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This small CoffeeScript contains a typo

drinks = "Coffee"
drinks = drinks + ", " + "Tea"
drinsk = drinks + ", " + "Lemonade"
alert drinks

The intention was to alert "Coffee, Tea, Lemonade" but the result is instead "Coffee, Tea". The generated JavaScript is still valid and passes JSLint; it declares the variables before usage which is good, but its the wrong variables.

var drinks, drinsk;
drinks = "Coffee";
drinks = drinks + ", " + "Tea";
drinsk = drinks + ", " + "Lemonade";

If the same example was written in plain JavaScript then JSLint would catch the error:

var drinks;
drinks = "Coffee";
drinks = drinks + ", " + "Tea";
drinsk = drinks + ", " + "Lemonade";

Problem at line 4 character 1: 'drinsk' was used before it was defined.
drinsk = drinks + ", " + "Lemonade";

To the question: Is there a way to keep the errors I make so that I can find them? I would love to see tools like JSLint still work.

Also tried and it tells me "Your code is lint free!"

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You can use IDE which supports identifier spellchecking, for example, IntelliJ IDEA which BTW has a plugin for CoffeScript editing.

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Thanks for the input, the earlier you find these errors the better. Will try the editor as soon as I get on a faster line.. – eolsson Mar 23 '12 at 13:15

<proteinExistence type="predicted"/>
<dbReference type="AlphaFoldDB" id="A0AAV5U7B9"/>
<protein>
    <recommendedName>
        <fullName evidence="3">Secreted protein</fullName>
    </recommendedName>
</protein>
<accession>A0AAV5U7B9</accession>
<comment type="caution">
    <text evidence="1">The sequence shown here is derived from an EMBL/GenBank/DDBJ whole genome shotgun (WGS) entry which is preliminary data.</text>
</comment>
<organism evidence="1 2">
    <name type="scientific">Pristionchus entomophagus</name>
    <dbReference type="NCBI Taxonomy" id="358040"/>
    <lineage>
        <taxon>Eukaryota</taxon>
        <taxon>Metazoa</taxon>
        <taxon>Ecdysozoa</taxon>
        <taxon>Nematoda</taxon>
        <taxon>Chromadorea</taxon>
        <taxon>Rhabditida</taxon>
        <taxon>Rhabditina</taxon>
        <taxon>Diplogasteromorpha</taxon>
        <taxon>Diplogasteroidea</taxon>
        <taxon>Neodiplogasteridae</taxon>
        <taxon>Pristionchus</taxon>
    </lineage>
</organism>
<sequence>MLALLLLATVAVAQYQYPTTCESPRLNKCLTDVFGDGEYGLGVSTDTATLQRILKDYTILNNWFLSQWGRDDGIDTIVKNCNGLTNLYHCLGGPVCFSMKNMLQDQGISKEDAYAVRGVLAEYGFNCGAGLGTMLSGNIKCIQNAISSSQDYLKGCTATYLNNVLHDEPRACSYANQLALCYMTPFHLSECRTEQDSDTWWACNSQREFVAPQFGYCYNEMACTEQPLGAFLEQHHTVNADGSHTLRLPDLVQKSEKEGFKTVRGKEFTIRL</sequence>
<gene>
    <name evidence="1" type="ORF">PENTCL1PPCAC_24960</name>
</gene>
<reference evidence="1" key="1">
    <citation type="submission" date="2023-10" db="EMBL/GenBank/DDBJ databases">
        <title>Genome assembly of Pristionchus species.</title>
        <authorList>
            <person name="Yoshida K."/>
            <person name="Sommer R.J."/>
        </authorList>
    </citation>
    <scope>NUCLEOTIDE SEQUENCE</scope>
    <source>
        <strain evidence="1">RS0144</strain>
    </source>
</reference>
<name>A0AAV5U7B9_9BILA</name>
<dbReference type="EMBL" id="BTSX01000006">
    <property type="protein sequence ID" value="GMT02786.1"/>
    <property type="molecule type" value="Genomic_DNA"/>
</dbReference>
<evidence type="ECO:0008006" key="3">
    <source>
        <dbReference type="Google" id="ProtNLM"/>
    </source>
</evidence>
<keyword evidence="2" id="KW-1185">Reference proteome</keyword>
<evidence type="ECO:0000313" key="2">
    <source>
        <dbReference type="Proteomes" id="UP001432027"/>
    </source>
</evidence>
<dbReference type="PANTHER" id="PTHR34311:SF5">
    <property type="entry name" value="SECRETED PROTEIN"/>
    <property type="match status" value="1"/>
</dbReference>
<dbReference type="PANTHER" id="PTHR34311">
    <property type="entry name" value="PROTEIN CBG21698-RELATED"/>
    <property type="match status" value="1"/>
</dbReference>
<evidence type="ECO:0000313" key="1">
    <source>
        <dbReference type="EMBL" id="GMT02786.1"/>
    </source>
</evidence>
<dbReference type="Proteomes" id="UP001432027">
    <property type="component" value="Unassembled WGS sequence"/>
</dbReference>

Just tried IntelliJ and from what I can see it thinks that both "drinks" and "drinsk" are variables (italic font and purple color), also there's a green square in the top left corner (no errors found). – eolsson Mar 26 '12 at 7:37
In IntelliJ there's a spell checker which should add a green wave under an incorrectly spelled word. Something like this: – Konstantin Solomatov Mar 26 '12 at 12:24

I'd solve this by writing specs for your JavaScript. Lint type tools are great, but there are still plenty of other mistakes you can make.

Personally I use jasmine via jasmine-headless-webkit for this

share|improve this answer
while unit tests are important, they're not the whole story. A lint like tool would be a useful addition to CoffeeScript. – Dominic Mitchell Mar 23 '12 at 10:22
Yes, will use tests as well, but I think in this case it's the compiler doing wrong. It's clear that drinsk is only assigned to and never read so it makes no sense to make it a variable. – eolsson Mar 23 '12 at 13:16
I won't argue that stuff like warnings for unused variables aren't a good thing! – Frederick Cheung Mar 23 '12 at 13:30

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